You may have been part of commerce implementation cycles where the functional stability pushes the timelines for the performance iterations. In such scenarios, the project teams may decide to start some level of application diagnosis while waiting for the isolated performance system with stable functional build.
The lower testing environments like SIT (System Integration) and UAT (User Acceptance) can make good platforms for the solution implementation and development team to do analysis on the application performance. These are some of the factors you would like to consider when you would like to use them for diagnosis and consider them in your analysis factor.
a) What is their deployment topology with respect to the production
b) What is the level in terms of the cumulative fixes, APARs wrt the production
c) What is the data load sizes with respect to the production
d) What are the management center business rules, activities, search rules present
e) What are the eSpots and promotions available
f) Can you get some isolated time slot to conduct your single user and some trivial load tests
g) What is the state of the integration systems like order management, payment, and others and how do you isolate your diagnosis
There are several monitoring tools that I have covered in my other blogs that can aid in your analysis. You may not have an APM (Application Performance Management) tool installed on these environments’, however you do have access to the Health Center tool which is packaged with WebSphere Application Server (WAS). I will use this specific article to focus on one of the IBM Monitoring and Diagnostic Tools, Health Center, which is an agent-based diagnostic tool for monitoring the status of a running Java applications.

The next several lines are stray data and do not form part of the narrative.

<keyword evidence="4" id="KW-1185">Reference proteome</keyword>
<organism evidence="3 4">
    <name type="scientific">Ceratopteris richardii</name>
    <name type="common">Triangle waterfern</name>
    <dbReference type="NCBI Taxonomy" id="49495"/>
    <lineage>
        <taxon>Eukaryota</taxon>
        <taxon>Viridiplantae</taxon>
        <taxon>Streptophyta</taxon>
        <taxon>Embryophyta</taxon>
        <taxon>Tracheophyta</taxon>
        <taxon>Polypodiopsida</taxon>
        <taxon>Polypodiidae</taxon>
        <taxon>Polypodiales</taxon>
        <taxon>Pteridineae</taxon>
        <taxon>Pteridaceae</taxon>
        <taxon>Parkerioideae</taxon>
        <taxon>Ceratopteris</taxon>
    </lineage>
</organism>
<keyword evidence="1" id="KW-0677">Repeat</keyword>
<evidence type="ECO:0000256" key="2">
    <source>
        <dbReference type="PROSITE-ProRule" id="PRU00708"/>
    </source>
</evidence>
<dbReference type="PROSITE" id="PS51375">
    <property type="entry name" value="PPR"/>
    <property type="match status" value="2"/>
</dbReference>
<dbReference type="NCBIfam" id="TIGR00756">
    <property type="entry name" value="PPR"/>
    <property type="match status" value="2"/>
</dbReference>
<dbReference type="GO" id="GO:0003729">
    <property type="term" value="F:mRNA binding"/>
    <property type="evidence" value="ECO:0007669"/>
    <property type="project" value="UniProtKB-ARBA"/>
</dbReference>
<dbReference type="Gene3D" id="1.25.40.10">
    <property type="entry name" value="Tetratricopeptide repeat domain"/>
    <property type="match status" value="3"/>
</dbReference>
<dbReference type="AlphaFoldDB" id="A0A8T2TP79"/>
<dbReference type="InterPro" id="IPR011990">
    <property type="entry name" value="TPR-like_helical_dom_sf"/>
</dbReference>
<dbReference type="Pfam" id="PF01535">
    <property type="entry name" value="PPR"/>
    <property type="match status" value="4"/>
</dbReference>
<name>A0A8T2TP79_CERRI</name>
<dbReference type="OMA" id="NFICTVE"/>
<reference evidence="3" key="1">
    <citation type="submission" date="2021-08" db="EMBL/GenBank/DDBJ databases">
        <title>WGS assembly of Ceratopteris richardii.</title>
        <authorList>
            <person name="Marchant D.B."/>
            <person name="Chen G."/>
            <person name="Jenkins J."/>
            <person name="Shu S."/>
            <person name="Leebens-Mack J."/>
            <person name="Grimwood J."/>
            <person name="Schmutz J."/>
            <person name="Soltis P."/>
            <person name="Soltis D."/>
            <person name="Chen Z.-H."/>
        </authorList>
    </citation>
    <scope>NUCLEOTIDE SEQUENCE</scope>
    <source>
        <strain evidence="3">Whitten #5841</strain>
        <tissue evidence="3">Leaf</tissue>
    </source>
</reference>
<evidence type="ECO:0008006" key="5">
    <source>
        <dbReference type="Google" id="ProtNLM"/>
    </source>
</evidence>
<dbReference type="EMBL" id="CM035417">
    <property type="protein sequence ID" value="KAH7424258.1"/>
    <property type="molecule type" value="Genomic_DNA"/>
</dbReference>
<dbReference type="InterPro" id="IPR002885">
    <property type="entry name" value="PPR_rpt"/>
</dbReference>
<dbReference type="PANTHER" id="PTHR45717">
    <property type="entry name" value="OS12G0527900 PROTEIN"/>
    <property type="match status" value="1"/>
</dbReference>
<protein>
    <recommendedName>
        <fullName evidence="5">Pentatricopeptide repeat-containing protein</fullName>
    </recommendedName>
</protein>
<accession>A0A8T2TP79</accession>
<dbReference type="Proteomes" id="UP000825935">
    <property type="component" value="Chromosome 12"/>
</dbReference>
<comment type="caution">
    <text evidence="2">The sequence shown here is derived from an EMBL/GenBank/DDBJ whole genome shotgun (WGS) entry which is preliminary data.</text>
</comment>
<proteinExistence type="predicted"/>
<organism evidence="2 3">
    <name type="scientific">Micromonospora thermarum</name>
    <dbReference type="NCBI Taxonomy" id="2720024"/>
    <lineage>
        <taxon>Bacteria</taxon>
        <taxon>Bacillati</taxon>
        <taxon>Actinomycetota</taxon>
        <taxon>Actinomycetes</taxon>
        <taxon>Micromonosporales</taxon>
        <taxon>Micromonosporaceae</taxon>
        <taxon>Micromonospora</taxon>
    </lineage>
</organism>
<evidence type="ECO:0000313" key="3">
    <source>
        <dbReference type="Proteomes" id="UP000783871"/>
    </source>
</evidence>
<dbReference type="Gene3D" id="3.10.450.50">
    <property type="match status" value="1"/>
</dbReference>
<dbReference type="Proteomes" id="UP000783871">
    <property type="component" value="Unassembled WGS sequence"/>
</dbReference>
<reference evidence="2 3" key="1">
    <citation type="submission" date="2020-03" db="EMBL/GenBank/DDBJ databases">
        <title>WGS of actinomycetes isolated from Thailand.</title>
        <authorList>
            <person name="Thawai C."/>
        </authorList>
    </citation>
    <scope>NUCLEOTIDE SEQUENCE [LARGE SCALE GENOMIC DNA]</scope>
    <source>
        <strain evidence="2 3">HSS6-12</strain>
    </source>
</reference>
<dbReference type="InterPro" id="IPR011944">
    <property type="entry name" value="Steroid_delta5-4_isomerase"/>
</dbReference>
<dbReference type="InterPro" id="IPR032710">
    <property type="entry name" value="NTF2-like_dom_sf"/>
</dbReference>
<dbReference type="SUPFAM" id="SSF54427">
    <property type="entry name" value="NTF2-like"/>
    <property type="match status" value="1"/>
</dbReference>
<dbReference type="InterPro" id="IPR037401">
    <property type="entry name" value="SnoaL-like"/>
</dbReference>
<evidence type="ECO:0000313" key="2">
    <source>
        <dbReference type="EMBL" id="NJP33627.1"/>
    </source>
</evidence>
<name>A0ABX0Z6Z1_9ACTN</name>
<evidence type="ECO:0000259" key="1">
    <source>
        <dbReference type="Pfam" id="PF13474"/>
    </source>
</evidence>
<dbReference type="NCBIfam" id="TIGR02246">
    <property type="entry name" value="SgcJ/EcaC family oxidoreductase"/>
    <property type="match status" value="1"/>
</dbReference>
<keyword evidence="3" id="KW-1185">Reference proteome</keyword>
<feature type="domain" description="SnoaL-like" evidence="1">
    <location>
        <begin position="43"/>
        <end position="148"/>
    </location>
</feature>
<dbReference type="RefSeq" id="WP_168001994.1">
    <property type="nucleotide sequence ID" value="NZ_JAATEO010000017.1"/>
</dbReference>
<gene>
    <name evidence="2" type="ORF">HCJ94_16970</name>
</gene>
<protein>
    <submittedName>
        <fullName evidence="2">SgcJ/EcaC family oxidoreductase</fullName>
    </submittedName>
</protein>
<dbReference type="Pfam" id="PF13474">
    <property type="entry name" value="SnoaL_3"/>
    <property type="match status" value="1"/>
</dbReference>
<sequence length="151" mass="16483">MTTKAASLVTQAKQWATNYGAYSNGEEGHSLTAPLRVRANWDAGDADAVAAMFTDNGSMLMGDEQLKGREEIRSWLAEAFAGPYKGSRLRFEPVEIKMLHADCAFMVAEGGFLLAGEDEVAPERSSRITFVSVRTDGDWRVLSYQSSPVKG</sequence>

The Health Center agent libraries are included with the WAS server Java SDK (Health Center 3.0 or later is required for WebSphere Commerce). This makes it an easy-to-use tool available on these environments which can be used by the developers, architects and performance analysts. The Health Center tool can be as easily used in the toolkit development environment to allow developers code for performance. It will show them the time spent and the thread stack. It is prescribed that all developers profile their code and make it performing prior during the implementation phase and work on the 80-20 rule, where if you are able to optimize the highest consumers, you will gain performance. When the code is in the SIT and UAT, the focus should be more from an integration perspective. However, I must admit, we often end up doing application level code tuning based on analysis till much later in the cycles.